The Working for Workers Act 2022 received royal assent and became law in Ontario on April 11, 2022. We recently reported on the introduction of this legislation of foundational rights and protections for gig workers through the creation of the stand-alone Digital Platform Workers’ Rights Act 2022.
This article looks at another key change introduced by the Working for Workers Act 2022 – the requirement for certain larger employers to have a written policy with respect to the electronic monitoring of employees.
The new legislation, in an attempt to address privacy concerns, requires some employers to disclose how employees’ use of computers, cell phones, GPS systems and other electronic devices are being monitored.
Monte McNaughton, the Minister of Labour, Training and Skills Development, said:
Our workers-first plan to build stronger families also requires larger employers to disclose how they are monitoring their workers electronically. With more people in Ontario than ever before working from home, families deserve to know if, how, and why their employers are monitoring their devices so they can protect their privacy.
The Working for Workers Act 2022 amends the Employment Standards Act 2000, introducing a new Part XI.1, requiring employers that employ 25 or more employees on January 1 of any year to have a written policy with respect to the electronic monitoring of employees. This Part came into force on April 11, 2022.
Importantly, the new requirement does not establish a right for employees not to be electronically monitored by their employer or create new privacy rights. It does not limit an employer’s ability to use information obtained through electronic monitoring of its employees.
According to the provisions, a complaint alleging an infringement of the new requirement may only be made with respect to the subsections mandating that the employer provide a copy of the policy to employees. In other words, an employee cannot have a complaint investigated concerning other matters, such as when employers do not comply with an electronic monitoring policy.
The policy must contain the following information:
- whether the employer electronically monitors employees, and if so, a description of how and in what circumstances the employer may electronically monitor employees, and the purposes for which information obtained through electronic monitoring may be used by the employer;
- the date the policy was prepared and the date any changes were made to the policy; and
- such other information as may be prescribed.
The policy is normally required to be in place before March 1.
However, as a transitional measure for 2022, the policy is required by October 11, 2022. This is required by employers that employ 25 or more employees on January 1, 2022.
Employers are required to provide a copy of the policy to each employee within 30 days from the day the employer is required to have the policy in place. If an existing policy is changed, it needs to be provided within 30 days of the changes being made.
A copy of the policy needs to be given to a new employee within 30 days of the day the employee becomes an employee of the employer.
What has Ontario’s Information and Privacy Commissioner said about the need for employment-related privacy regulation?
Ontario’s Information and Privacy Commissioner, Patricia Kosseim, has described employee monitoring software as “the stuff of dystopian sci-fi movies.” She explains that the technology is capable of monitoring not only keystrokes, mouse clicks, emails and video calls but is even able to analyze facial expressions to interpret emotions and behaviours. Employee movements and activities could be tracked using GPS, digital health apps and biometric timekeeping software.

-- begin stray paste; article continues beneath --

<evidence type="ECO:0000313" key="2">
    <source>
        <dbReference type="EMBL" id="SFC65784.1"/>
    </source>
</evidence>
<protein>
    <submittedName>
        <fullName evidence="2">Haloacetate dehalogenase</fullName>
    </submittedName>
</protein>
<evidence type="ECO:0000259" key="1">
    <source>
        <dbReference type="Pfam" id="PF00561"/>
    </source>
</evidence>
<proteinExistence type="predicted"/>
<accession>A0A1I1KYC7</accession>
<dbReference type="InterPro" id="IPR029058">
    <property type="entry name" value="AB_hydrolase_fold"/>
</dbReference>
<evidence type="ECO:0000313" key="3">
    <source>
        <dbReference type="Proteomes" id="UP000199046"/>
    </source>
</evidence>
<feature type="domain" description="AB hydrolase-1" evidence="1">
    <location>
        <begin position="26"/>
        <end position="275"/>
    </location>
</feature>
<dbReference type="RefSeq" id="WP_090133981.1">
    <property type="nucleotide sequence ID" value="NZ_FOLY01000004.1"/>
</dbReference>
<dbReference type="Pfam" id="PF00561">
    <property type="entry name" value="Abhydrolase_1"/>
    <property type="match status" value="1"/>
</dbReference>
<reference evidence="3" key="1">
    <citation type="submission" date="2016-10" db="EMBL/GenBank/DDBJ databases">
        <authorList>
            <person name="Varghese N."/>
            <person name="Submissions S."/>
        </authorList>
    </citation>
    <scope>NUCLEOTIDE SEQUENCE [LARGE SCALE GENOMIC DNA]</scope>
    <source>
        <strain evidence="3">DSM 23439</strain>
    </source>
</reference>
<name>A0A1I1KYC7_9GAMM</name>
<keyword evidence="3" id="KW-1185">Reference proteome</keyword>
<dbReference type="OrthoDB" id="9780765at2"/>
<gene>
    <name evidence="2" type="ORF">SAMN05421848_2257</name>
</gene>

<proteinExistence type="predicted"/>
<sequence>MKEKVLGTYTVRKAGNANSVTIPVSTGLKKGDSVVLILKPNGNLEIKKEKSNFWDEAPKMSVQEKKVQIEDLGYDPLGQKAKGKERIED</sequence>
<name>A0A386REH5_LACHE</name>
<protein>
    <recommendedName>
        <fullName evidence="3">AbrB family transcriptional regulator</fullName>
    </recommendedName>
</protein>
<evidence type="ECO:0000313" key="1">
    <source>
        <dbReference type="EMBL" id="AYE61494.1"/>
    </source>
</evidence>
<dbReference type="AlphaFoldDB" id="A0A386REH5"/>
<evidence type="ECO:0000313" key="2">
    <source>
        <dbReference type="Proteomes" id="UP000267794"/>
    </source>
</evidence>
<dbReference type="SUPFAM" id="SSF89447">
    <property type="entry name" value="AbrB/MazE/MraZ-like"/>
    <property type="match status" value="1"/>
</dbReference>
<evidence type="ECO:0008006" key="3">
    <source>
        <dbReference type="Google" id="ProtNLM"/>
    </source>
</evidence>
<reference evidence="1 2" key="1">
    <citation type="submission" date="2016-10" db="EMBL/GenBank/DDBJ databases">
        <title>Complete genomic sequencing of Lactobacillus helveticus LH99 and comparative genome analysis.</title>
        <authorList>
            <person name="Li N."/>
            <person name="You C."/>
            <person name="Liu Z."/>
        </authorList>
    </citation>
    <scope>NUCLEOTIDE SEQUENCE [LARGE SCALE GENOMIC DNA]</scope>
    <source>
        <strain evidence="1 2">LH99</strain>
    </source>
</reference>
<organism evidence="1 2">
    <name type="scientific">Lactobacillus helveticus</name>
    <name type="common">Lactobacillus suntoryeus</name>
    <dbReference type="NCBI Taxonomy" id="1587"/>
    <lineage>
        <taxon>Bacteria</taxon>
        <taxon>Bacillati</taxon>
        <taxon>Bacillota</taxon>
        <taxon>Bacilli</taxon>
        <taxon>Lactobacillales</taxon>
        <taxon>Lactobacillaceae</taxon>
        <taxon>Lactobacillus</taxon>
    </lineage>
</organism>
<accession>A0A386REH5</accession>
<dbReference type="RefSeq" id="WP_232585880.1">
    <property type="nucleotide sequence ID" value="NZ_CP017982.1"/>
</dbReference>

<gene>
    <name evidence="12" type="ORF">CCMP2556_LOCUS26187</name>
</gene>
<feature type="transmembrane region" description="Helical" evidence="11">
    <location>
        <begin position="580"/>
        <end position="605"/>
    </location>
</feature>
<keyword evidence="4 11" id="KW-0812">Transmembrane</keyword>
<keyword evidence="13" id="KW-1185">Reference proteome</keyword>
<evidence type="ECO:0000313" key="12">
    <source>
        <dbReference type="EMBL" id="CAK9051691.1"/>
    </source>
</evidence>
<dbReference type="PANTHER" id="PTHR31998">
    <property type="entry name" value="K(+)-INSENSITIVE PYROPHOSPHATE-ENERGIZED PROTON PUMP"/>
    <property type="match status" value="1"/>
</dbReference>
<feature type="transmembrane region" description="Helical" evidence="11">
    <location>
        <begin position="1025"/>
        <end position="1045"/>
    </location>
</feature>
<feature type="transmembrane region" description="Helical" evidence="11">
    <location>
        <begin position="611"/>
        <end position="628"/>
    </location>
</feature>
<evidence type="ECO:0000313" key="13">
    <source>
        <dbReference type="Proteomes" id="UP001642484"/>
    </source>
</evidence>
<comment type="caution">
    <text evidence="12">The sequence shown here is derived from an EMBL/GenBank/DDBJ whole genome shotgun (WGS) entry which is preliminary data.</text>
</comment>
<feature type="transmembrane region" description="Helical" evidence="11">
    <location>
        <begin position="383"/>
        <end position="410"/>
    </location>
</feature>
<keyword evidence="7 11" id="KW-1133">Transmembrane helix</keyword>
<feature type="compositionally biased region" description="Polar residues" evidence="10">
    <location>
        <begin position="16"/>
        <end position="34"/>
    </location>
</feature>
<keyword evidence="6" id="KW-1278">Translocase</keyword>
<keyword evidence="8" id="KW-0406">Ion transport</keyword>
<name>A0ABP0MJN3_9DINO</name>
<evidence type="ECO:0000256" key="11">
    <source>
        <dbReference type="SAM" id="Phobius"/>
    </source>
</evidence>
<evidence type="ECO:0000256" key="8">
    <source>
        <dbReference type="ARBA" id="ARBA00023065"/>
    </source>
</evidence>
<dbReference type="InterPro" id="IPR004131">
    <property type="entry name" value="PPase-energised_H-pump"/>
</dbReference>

While the Commissioner thinks that the new legislative requirement is a helpful step in the right direction, simply telling employees about the monitoring doesn’t necessarily make it right. She considers that transparency alone is not sufficient.
The Commissioner thinks this is a more significant problem in the era of the pandemic because vastly more people work from home. This has increased the desire of employers to supervise and measure the performance of their employees remotely, and some methods can be privacy-invasive. It raises the question of where to draw the line between personal and private space. Which activities should or should not be monitored when an employee is working from home?
The Commissioner has said that the new legislation does not go far enough and has called for:
Workplace surveillance methods should be used only for fair and appropriate purposes and only to the extent they are reasonably necessary to manage the employer-employee relationship.
The Commissioner appeared before the Standing Committee on Social Policy of the Legislative Assembly, while Bill 88, the Working for Workers Act 2022, proceeded through the legislative stages. She called for electronic workplace monitoring to be governed by a more comprehensive Ontario private sector privacy law, similar to the one proposed last year in the Government’s white paper on modernizing privacy in Ontario.
It remains to be seen whether the Ontario Government will take up such an approach in future.
Contact Toronto Employment Lawyers to Understand your Legal Rights and Obligations under the Working for Workers Act
To discuss how these amendments may affect you or your business, please contact the seasoned labour and employment lawyers at GGFH LLP in Toronto. Our lawyers have long been at the forefront of employment and labour law and have been recognized as leaders by our peers in Lexpert. We are one of the most recommended labour and employment law firms in Canada. If you need guidance with a workplace-related issue, contact us online or at 416.364.9599.
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